4) 9 a.m. Biking through history
Start the day with an outing on the Cape Cod Rail Trail, fashioned from a 19th-century rail line that once ran all the way to Provincetown. The 25-mile trail unfurls south from Lecount Hollow Road in Wellfleet, past marshes and ponds. Stop at the Cape Cod National Seashore’s Salt Pond Visitor Center in Eastham, where you can learn about the geological and cultural history of Cape Cod. (Fun fact: Milk on Cape Cod used to taste salty because farmers fed hay harvested from salt marshes to their cows.) From the visitor center, pick up the Nauset Bike Trail, which winds through dense stands of oak to Coast Guard Beach, where you can walk along the ocean and see seals at low tide. Bicycles are available to rent from Idle Times Bike Shop (about $20 for four hours) or Little Capistrano Bike Shop ($16 for two hours), both with locations in Wellfleet and Eastham.
5) 10:30 a.m. Pastry break
At the northern end of the bike trail is PB Boulangerie Bistro, a bakery-restaurant that has been transporting Cape Codders to France since 2010. That is when Philippe Rispoli, a native of Lyon, planted his flag in Wellfleet. In the evening, diners gather around a crackling fire pit outside the rose-colored restaurant before dinner. But in the morning, it is not unusual to join a line of acolytes 50 deep, patiently waiting for a pain au chocolat, almost croissant or Kouign-amann, a buttery confection originally from Brittany.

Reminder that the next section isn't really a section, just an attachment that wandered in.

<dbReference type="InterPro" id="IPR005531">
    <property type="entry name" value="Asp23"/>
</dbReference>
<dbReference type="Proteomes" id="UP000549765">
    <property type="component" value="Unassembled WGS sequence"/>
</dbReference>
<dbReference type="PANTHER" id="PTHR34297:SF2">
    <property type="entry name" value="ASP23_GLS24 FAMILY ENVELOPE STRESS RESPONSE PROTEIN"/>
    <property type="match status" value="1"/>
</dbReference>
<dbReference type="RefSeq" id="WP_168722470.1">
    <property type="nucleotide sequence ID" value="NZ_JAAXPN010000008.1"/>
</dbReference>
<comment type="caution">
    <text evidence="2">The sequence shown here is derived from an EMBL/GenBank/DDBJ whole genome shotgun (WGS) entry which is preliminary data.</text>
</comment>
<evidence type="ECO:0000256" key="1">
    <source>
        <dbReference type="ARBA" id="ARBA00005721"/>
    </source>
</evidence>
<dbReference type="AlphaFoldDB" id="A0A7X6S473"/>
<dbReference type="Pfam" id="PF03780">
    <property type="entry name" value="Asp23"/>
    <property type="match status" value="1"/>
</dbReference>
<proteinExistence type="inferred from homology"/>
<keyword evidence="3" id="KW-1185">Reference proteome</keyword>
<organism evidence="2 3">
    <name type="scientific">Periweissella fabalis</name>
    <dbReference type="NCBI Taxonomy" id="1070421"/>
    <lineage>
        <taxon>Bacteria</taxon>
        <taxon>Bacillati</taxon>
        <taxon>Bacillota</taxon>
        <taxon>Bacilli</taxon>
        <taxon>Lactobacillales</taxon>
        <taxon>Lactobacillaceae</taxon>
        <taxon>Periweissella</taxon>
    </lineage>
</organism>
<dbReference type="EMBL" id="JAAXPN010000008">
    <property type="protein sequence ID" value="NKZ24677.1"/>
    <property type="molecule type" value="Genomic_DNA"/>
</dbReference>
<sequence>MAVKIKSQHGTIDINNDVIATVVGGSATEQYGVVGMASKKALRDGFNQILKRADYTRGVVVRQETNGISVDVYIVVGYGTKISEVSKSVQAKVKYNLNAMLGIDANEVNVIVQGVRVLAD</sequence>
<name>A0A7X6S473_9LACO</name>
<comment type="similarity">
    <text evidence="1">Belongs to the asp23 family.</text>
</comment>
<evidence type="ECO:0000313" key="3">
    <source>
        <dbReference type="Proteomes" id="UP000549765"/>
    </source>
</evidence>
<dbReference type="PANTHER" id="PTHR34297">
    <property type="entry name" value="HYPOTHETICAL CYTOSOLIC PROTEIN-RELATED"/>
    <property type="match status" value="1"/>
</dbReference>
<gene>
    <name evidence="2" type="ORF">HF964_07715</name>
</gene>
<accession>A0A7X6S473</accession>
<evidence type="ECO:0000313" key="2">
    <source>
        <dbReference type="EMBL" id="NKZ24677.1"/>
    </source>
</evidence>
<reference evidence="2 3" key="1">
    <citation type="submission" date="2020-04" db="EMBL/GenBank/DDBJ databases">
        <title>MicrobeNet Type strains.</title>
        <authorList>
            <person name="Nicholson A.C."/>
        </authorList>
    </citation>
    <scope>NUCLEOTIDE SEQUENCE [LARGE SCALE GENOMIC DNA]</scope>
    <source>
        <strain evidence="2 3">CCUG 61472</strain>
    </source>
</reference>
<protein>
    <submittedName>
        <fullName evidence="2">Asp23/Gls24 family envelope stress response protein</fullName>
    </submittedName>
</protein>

6) 1 p.m. Gallery-hopping
With wind-swept shorelines and muted hues, the landscapes of the Outer Cape serve as both magnet and muse for artists. Scores of galleries dot Cape Cod’s downtowns, but Wellfleet has one of the finest clusters. Left Bank Gallery, now in its 49th year, represents 30 artists. Among them are Katie Trinkle Legge, whose whimsical oils depict vintage bathing suits, beach balls and summer fruit ($500 to $4,800). Jim Holland’s large-scale landscapes and buildings ($3,500 to $11,000) evoke Edward Hopper, who summered in Truro from the 1930s until his death in 1967. Not far away is the Frying Pan Gallery, whose owner, Steve Swain, is known for his sculptural reliefs, in particular, schools of fish crafted from plasma-cut steel. A single fish is $12; a school of seven fish, $70. Shops beckon too, from the Customs House Fine Papers & Fancy Goods to the Jewelry Studio of Wellfleet, where the owner, Jesse Mia Horowitz, and her sister, Neile, capture the shapes and colors of the Cape with sterling silver and semiprecious stones.
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